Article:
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Saturday, August 20, 2011

HEALTH & PREGNANCY: Shift work may have little effect on pregnancy!


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zeenews.india.com / Saturday, August 20, 2011,09:11.

Shift work may have little effect on pregnancy

New York: Some studies have suggested that working the night shift may raise a pregnant woman`s risks of preterm labor or having an underweight baby. But a new review says that if those effects exist, they are likely to be small.

Looking at 23 studies involving thousands of women, researchers found that, overall, shift work was not strongly linked to the risk of preterm labor, versus the standard 9-to-5 job.







Women working night or rotating shifts did have a slightly higher chance of having a baby who was underweight or "small for gestational age" -- meaning small for the baby`s sex and the week of pregnancy during which he or she was born.

Still, the evidence was not strong enough to make "confident conclusions," the researchers report in the obstetrics journal BJOG.

Together, the results suggest that any effects of shift work on preterm delivery and birth size "are likely to be small," write the investigators, led by Dr. Matteo Bonzini of the University of Insubria in Italy.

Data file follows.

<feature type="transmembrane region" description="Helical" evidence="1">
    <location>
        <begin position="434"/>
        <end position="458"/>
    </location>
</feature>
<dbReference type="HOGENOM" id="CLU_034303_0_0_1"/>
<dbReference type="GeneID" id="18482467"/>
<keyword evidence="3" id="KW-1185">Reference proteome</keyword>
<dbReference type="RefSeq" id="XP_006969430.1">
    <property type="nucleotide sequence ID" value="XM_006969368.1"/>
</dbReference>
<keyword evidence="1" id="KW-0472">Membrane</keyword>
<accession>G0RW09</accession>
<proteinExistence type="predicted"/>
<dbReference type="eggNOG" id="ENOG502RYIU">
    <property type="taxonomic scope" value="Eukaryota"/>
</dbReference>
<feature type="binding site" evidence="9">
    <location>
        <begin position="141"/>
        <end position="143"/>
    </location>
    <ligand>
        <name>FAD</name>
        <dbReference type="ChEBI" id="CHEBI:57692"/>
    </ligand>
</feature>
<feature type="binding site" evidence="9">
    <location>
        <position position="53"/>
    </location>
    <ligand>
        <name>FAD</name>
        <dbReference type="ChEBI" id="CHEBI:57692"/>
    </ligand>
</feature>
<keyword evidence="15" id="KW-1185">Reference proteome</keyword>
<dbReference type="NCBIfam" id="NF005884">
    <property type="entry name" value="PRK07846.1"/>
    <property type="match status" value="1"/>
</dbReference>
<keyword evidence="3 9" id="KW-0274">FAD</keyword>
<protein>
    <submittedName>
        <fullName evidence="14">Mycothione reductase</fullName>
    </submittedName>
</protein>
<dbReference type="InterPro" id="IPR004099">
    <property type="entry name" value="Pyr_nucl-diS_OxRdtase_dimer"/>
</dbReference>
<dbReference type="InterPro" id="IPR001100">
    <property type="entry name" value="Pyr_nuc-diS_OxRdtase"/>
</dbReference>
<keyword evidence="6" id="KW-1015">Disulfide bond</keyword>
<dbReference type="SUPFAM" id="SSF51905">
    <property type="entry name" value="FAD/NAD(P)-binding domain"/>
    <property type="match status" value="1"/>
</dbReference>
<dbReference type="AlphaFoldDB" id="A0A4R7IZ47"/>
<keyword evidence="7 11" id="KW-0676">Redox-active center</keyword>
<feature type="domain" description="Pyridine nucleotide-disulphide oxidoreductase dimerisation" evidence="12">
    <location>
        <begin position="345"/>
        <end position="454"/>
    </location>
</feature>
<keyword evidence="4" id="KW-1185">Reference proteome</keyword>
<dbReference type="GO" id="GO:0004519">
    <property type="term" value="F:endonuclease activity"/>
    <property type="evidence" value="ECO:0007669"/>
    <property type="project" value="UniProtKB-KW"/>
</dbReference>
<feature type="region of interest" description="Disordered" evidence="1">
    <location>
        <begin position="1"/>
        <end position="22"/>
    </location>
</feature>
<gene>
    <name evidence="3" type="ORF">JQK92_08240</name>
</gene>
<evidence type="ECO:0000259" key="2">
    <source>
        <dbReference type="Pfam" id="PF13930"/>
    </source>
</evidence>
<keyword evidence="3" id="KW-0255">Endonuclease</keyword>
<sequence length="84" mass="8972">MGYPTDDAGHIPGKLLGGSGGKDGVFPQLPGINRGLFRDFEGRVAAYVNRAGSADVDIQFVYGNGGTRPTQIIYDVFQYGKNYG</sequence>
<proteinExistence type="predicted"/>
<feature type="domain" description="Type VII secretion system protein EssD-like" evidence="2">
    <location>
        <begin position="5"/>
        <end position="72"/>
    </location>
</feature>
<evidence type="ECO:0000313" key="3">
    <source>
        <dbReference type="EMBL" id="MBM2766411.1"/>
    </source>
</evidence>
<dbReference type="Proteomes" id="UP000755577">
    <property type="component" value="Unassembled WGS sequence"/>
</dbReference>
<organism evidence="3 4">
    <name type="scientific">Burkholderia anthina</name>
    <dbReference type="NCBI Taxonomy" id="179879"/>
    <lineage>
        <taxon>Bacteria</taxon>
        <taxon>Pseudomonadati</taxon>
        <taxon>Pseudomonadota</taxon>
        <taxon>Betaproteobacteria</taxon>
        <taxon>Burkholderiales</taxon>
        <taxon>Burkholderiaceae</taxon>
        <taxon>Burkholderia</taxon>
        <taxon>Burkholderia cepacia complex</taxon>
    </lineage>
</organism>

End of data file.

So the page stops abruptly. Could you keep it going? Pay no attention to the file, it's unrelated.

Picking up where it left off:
New York: Some studies have suggested that working the night shift may raise a pregnant woman`s risks of preterm labor or having an underweight baby. But a new review says that if those effects exist, they are likely to be small.





Looking at 23 studies involving thousands of women, researchers found that, overall, shift work was not strongly linked to the risk of preterm labor, versus the standard 9-to-5 job.

Women working night or rotating shifts did have a slightly higher chance of having a baby who was underweight or "small for gestational age" -- meaning small for the baby`s sex and the week of pregnancy during which he or she was born.

Still, the evidence was not strong enough to make "confident conclusions," the researchers report in the obstetrics journal BJOG.

Together, the results suggest that any effects of shift work on preterm delivery and birth size "are likely to be small," write the investigators, led by Dr. Matteo Bonzini of the University of Insubria in Italy.

In theory, irregular work hours could affect a woman`s reproductive function by throwing off the body`s natural "clock" and disrupting normal hormonal activity.


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